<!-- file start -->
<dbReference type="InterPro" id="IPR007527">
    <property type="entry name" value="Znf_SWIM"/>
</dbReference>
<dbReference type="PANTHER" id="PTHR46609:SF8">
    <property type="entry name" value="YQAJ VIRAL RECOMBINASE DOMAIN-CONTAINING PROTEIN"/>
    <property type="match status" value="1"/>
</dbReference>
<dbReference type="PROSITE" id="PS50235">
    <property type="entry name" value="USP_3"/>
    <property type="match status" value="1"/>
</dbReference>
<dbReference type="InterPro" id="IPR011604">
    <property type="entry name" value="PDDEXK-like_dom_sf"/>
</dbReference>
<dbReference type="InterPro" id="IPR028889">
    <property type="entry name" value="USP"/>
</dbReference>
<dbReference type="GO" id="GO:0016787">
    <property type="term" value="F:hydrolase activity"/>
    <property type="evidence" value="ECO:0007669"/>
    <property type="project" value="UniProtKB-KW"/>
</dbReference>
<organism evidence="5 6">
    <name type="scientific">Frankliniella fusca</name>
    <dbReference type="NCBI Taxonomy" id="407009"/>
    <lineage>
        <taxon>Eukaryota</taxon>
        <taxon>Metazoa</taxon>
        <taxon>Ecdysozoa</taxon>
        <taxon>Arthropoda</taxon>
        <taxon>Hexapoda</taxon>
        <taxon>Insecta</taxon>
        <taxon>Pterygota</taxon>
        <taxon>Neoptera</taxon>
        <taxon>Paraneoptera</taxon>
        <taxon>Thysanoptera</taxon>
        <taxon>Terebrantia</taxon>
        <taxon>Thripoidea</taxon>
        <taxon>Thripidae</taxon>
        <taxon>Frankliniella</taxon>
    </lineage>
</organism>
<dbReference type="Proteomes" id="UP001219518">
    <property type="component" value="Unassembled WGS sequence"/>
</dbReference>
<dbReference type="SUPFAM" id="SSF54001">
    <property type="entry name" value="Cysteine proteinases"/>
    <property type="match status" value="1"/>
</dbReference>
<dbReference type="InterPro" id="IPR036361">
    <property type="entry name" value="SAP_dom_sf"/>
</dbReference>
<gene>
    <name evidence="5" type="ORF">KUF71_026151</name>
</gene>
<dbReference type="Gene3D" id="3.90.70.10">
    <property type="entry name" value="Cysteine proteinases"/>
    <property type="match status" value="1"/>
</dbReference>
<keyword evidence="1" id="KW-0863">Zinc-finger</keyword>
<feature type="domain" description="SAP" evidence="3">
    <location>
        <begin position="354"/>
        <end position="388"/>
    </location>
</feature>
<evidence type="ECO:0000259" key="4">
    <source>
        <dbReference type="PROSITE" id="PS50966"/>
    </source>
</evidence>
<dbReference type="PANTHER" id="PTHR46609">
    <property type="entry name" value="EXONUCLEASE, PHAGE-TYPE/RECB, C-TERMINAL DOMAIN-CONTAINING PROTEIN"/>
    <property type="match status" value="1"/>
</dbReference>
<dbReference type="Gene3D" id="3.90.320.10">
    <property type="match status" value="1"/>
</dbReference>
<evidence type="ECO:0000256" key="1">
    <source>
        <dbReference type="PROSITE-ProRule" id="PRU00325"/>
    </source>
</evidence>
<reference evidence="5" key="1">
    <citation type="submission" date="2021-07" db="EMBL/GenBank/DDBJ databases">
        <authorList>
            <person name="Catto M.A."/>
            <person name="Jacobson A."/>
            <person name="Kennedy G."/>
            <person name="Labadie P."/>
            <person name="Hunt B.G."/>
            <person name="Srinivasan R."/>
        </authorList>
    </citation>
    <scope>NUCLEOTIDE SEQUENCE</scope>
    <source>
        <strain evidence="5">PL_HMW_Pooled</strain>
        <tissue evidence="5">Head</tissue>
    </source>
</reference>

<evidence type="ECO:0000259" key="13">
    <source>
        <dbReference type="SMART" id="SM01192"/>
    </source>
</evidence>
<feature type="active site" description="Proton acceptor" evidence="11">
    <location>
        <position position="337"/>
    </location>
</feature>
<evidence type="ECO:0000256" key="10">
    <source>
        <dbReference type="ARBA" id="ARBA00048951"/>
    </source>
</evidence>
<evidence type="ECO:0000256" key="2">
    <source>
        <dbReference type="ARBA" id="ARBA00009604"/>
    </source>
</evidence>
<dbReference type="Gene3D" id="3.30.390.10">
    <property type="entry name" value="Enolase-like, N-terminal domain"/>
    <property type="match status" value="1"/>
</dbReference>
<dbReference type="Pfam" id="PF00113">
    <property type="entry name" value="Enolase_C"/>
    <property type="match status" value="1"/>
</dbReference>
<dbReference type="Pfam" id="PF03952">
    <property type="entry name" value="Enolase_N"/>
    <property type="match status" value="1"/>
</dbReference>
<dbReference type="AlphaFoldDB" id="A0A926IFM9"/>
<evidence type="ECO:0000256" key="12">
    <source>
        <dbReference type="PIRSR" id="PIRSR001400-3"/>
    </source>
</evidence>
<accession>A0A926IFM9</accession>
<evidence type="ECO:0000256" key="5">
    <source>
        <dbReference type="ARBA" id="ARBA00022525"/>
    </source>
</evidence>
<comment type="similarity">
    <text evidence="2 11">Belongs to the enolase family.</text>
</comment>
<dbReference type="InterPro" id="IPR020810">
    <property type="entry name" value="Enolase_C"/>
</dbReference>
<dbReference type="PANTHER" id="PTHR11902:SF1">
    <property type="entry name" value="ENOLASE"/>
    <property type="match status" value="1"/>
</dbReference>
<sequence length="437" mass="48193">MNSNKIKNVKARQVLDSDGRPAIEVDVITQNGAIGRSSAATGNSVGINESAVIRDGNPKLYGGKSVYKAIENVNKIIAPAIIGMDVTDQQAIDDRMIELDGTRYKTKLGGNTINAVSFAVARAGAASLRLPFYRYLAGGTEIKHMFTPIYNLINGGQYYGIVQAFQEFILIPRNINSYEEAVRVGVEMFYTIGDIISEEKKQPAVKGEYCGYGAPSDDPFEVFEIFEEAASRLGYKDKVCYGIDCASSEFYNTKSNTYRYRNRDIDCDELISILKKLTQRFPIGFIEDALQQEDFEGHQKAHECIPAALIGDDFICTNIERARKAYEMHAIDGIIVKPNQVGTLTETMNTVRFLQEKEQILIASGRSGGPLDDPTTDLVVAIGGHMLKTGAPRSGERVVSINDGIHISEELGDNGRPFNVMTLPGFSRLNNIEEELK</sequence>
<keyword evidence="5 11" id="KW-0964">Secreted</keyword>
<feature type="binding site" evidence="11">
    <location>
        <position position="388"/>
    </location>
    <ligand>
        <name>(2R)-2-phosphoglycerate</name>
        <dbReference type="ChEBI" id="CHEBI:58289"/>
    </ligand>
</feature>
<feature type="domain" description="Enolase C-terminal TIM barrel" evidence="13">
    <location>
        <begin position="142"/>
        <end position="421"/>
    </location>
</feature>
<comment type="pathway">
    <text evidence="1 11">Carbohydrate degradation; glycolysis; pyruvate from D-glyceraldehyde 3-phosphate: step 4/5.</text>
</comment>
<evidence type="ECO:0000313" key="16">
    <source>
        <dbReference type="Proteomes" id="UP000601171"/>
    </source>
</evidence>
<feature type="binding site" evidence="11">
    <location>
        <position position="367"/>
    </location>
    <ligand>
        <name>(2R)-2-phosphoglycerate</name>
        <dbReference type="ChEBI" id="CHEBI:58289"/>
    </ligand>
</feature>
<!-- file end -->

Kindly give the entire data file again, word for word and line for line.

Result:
<dbReference type="InterPro" id="IPR007527">
    <property type="entry name" value="Znf_SWIM"/>
</dbReference>
<dbReference type="PANTHER" id="PTHR46609:SF8">
    <property type="entry name" value="YQAJ VIRAL RECOMBINASE DOMAIN-CONTAINING PROTEIN"/>
    <property type="match status" value="1"/>
</dbReference>
<dbReference type="PROSITE" id="PS50235">
    <property type="entry name" value="USP_3"/>
    <property type="match status" value="1"/>
</dbReference>
<dbReference type="InterPro" id="IPR011604">
    <property type="entry name" value="PDDEXK-like_dom_sf"/>
</dbReference>
<dbReference type="InterPro" id="IPR028889">
    <property type="entry name" value="USP"/>
</dbReference>
<dbReference type="GO" id="GO:0016787">
    <property type="term" value="F:hydrolase activity"/>
    <property type="evidence" value="ECO:0007669"/>
    <property type="project" value="UniProtKB-KW"/>
</dbReference>
<organism evidence="5 6">
    <name type="scientific">Frankliniella fusca</name>
    <dbReference type="NCBI Taxonomy" id="407009"/>
    <lineage>
        <taxon>Eukaryota</taxon>
        <taxon>Metazoa</taxon>
        <taxon>Ecdysozoa</taxon>
        <taxon>Arthropoda</taxon>
        <taxon>Hexapoda</taxon>
        <taxon>Insecta</taxon>
        <taxon>Pterygota</taxon>
        <taxon>Neoptera</taxon>
        <taxon>Paraneoptera</taxon>
        <taxon>Thysanoptera</taxon>
        <taxon>Terebrantia</taxon>
        <taxon>Thripoidea</taxon>
        <taxon>Thripidae</taxon>
        <taxon>Frankliniella</taxon>
    </lineage>
</organism>
<dbReference type="Proteomes" id="UP001219518">
    <property type="component" value="Unassembled WGS sequence"/>
</dbReference>
<dbReference type="SUPFAM" id="SSF54001">
    <property type="entry name" value="Cysteine proteinases"/>
    <property type="match status" value="1"/>
</dbReference>
<dbReference type="InterPro" id="IPR036361">
    <property type="entry name" value="SAP_dom_sf"/>
</dbReference>
<gene>
    <name evidence="5" type="ORF">KUF71_026151</name>
</gene>
<dbReference type="Gene3D" id="3.90.70.10">
    <property type="entry name" value="Cysteine proteinases"/>
    <property type="match status" value="1"/>
</dbReference>
<keyword evidence="1" id="KW-0863">Zinc-finger</keyword>
<feature type="domain" description="SAP" evidence="3">
    <location>
        <begin position="354"/>
        <end position="388"/>
    </location>
</feature>
<evidence type="ECO:0000259" key="4">
    <source>
        <dbReference type="PROSITE" id="PS50966"/>
    </source>
</evidence>
<dbReference type="PANTHER" id="PTHR46609">
    <property type="entry name" value="EXONUCLEASE, PHAGE-TYPE/RECB, C-TERMINAL DOMAIN-CONTAINING PROTEIN"/>
    <property type="match status" value="1"/>
</dbReference>
<dbReference type="Gene3D" id="3.90.320.10">
    <property type="match status" value="1"/>
</dbReference>
<evidence type="ECO:0000256" key="1">
    <source>
        <dbReference type="PROSITE-ProRule" id="PRU00325"/>
    </source>
</evidence>
<reference evidence="5" key="1">
    <citation type="submission" date="2021-07" db="EMBL/GenBank/DDBJ databases">
        <authorList>
            <person name="Catto M.A."/>
            <person name="Jacobson A."/>
            <person name="Kennedy G."/>
            <person name="Labadie P."/>
            <person name="Hunt B.G."/>
            <person name="Srinivasan R."/>
        </authorList>
    </citation>
    <scope>NUCLEOTIDE SEQUENCE</scope>
    <source>
        <strain evidence="5">PL_HMW_Pooled</strain>
        <tissue evidence="5">Head</tissue>
    </source>
</reference>

<evidence type="ECO:0000259" key="13">
    <source>
        <dbReference type="SMART" id="SM01192"/>
    </source>
</evidence>
<feature type="active site" description="Proton acceptor" evidence="11">
    <location>
        <position position="337"/>
    </location>
</feature>
<evidence type="ECO:0000256" key="10">
    <source>
        <dbReference type="ARBA" id="ARBA00048951"/>
    </source>
</evidence>
<evidence type="ECO:0000256" key="2">
    <source>
        <dbReference type="ARBA" id="ARBA00009604"/>
    </source>
</evidence>
<dbReference type="Gene3D" id="3.30.390.10">
    <property type="entry name" value="Enolase-like, N-terminal domain"/>
    <property type="match status" value="1"/>
</dbReference>
<dbReference type="Pfam" id="PF00113">
    <property type="entry name" value="Enolase_C"/>
    <property type="match status" value="1"/>
</dbReference>
<dbReference type="Pfam" id="PF03952">
    <property type="entry name" value="Enolase_N"/>
    <property type="match status" value="1"/>
</dbReference>
<dbReference type="AlphaFoldDB" id="A0A926IFM9"/>
<evidence type="ECO:0000256" key="12">
    <source>
        <dbReference type="PIRSR" id="PIRSR001400-3"/>
    </source>
</evidence>
<accession>A0A926IFM9</accession>
<evidence type="ECO:0000256" key="5">
    <source>
        <dbReference type="ARBA" id="ARBA00022525"/>
    </source>
</evidence>
<comment type="similarity">
    <text evidence="2 11">Belongs to the enolase family.</text>
</comment>
<dbReference type="InterPro" id="IPR020810">
    <property type="entry name" value="Enolase_C"/>
</dbReference>
<dbReference type="PANTHER" id="PTHR11902:SF1">
    <property type="entry name" value="ENOLASE"/>
    <property type="match status" value="1"/>
</dbReference>
<sequence length="437" mass="48193">MNSNKIKNVKARQVLDSDGRPAIEVDVITQNGAIGRSSAATGNSVGINESAVIRDGNPKLYGGKSVYKAIENVNKIIAPAIIGMDVTDQQAIDDRMIELDGTRYKTKLGGNTINAVSFAVARAGAASLRLPFYRYLAGGTEIKHMFTPIYNLINGGQYYGIVQAFQEFILIPRNINSYEEAVRVGVEMFYTIGDIISEEKKQPAVKGEYCGYGAPSDDPFEVFEIFEEAASRLGYKDKVCYGIDCASSEFYNTKSNTYRYRNRDIDCDELISILKKLTQRFPIGFIEDALQQEDFEGHQKAHECIPAALIGDDFICTNIERARKAYEMHAIDGIIVKPNQVGTLTETMNTVRFLQEKEQILIASGRSGGPLDDPTTDLVVAIGGHMLKTGAPRSGERVVSINDGIHISEELGDNGRPFNVMTLPGFSRLNNIEEELK</sequence>
<keyword evidence="5 11" id="KW-0964">Secreted</keyword>
<feature type="binding site" evidence="11">
    <location>
        <position position="388"/>
    </location>
    <ligand>
        <name>(2R)-2-phosphoglycerate</name>
        <dbReference type="ChEBI" id="CHEBI:58289"/>
    </ligand>
</feature>
<feature type="domain" description="Enolase C-terminal TIM barrel" evidence="13">
    <location>
        <begin position="142"/>
        <end position="421"/>
    </location>
</feature>
<comment type="pathway">
    <text evidence="1 11">Carbohydrate degradation; glycolysis; pyruvate from D-glyceraldehyde 3-phosphate: step 4/5.</text>
</comment>
<evidence type="ECO:0000313" key="16">
    <source>
        <dbReference type="Proteomes" id="UP000601171"/>
    </source>
</evidence>
<feature type="binding site" evidence="11">
    <location>
        <position position="367"/>
    </location>
    <ligand>
        <name>(2R)-2-phosphoglycerate</name>
        <dbReference type="ChEBI" id="CHEBI:58289"/>
    </ligand>
</feature>